Preview

Review
Media & broadcast

Hannah Gadsby: taking down art history's misogyny through comedy

From the High Renaissance to Picasso’s questionable moral compass, the Tasmanian comedian is bringing an exploration of art's patriarchy to a new audience

In her latest Netflix show, Douglas, Hannah Gadsby lampoons the renowned art critic Kenneth Clark for his comments on nudes Ali Goldstein/Netflix © 2020

A few months ago on this page, we commented on the dearth of original content on art found on streaming services like Netflix. Search under “art” or “art history” and it is clear that remains the case. But hiding in plain sight on Netflix is some of the most biting art-historical thinking amid searing socio-political commentary on any broadcast platform. The genre you’ll find them in, though, is comedy.

“You won’t hear too many extended sets about art history in a comedy show,” admits the comedian in question, the Tasmanian Hannah Gadsby, in her stand-up show, Nanette (2018). “It’s bold, I know.” It is indeed an unlikely genre in which to hear explorations of the High Renaissance, of the anatomy of the reclining nude, of Cubism’s dismantling of perspective, of the fetishisation of the mental illness of Vincent van Gogh and the misogyny of Pablo Picasso. But Gadsby is pushing the boundaries of her medium. Perhaps the correct term for her is “post-comedian”, since she powerfully renounced comedy and highlighted its limitations halfway through Nanette.

But in that show and in her follow-up on Netflix, Douglas (2020), significant chunks are built on her study of art history and curatorship at the Australian National University up to 2003. In both, she brilliantly weaves art-historical imagery and theory into wider themes, often in what she describes with a glint in her eye as “a gentle and very good-natured needling of the patriarchy”.

That needling is superbly delivered. It might be playfully exploring Peter Paul Rubens’s Three Graces (1630-35) in Douglas, and pondering exactly how it is that the “waft of gauze” between the three otherwise naked figures “has made its way so far up [the central figure’s] clacker”. She points to the fact that the work “is not an accidental photograph taken of an unfortunate moment—awkward. No, what this is is a painting, which makes this”—she uses a pointer to highlight the gauze up the “clacker”—“a decision that a man made and spent time on”. Elsewhere, she’s full of righteous anger: “The history of Western art is just the history of men painting women like they’re flesh vases for their dick flowers,” she says in Nanette. Gadsby even ventures into one of the thorniest ethical debates of our moment when she talks about mid-50s Picasso sleeping with the underage Marie-Thérèse Walter and the idea of “separating the man from the art”. “Okay, let’s give it a go,” she says. “How about you take Picasso’s name off his little paintings and see how much his doodles are worth at auction? Fucking nothing!”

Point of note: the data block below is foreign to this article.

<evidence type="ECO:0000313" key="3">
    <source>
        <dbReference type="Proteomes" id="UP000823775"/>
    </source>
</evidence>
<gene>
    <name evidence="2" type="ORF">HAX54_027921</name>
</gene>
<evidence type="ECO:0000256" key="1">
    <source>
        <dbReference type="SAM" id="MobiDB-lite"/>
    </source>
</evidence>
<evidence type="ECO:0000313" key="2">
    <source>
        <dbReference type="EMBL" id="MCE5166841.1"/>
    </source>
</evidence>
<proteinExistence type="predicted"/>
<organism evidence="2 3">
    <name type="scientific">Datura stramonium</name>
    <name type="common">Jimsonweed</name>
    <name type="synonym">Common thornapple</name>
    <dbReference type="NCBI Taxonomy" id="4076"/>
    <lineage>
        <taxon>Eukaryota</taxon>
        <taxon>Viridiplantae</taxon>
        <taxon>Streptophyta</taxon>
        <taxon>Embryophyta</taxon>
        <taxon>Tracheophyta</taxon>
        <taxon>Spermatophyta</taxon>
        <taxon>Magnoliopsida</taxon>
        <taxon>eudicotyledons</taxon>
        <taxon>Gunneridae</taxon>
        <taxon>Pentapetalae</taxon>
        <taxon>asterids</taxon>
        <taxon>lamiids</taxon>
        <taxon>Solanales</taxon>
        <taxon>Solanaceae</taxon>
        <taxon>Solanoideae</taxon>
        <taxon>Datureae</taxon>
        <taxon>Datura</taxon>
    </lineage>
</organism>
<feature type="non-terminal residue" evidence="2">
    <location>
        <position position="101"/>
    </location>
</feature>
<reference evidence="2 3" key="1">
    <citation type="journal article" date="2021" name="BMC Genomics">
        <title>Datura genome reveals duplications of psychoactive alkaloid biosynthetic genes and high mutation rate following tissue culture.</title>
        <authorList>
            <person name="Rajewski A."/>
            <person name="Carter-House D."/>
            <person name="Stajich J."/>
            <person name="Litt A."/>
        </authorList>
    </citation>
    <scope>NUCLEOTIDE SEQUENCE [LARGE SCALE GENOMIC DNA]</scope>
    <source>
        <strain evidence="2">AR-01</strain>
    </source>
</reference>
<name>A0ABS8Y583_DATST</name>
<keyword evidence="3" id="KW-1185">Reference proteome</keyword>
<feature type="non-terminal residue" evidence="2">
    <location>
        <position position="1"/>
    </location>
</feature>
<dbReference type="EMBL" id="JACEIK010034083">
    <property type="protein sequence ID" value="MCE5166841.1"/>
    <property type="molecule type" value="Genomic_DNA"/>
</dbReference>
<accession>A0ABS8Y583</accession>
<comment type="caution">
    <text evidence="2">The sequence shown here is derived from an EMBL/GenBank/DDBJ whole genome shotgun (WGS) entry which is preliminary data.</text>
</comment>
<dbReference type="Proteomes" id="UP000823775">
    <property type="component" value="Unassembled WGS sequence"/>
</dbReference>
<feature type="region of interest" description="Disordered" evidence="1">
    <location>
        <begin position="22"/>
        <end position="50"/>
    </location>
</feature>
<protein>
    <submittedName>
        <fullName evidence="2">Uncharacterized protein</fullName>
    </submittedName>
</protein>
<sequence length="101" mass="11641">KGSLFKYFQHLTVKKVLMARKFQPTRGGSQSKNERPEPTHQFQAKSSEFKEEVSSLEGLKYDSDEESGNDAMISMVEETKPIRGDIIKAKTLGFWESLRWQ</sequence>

Hannah Gadsby performing her latest Netflix show Douglas Ali Goldstein/Netflix © 2020

Gadsby’s antipathy towards Picasso—“I hate him, but you’re not allowed to,” she declares in Nanette—seems to have grown even in the years since she explored his painting Les Demoiselles d’Avignon (1907) in her series for BBC Radio 4 in 2015, Arts Clown. The four-part series is more muted than her Netflix specials, but the seeds of the incisive, hilarious and sardonic art-historical takes found in Nanette and Douglas are there. In the Demoiselles programme, she lampoons Kenneth Clark’s statement: “No nude, however abstract, should fail to arouse in the spectator some vestige of erotic feeling, even if it be only the faintest shadow.” Gadsby’s summary is typical: “So, if Kenneth doesn’t get a boner, it ain’t good art.”

But amid the sharp one-line jokes, she also exposes the patriarchy with more devastating textual readings that go far beyond comedy. In a brilliant sequence in her Arts Clown show on Édouard Manet’s Olympia (1863), she highlights critics’ repeated reference to Olympia’s resemblance to cadavers in the morgue. Most are from Manet’s own epoch, but there is one last review, referring to Olympia as a “dead-eyed whore”—by Michael Kimmelmann in the New York Times in 2011. Gadsby then adopts a shift in tone that is the hallmark of the Netflix specials, offering a lacerating feminist reading of the painting, its iconography and the facts behind the model and the artist. She concludes by stating that Manet had died of complications of syphilis: “But no one had called him a dead-eyed whore.”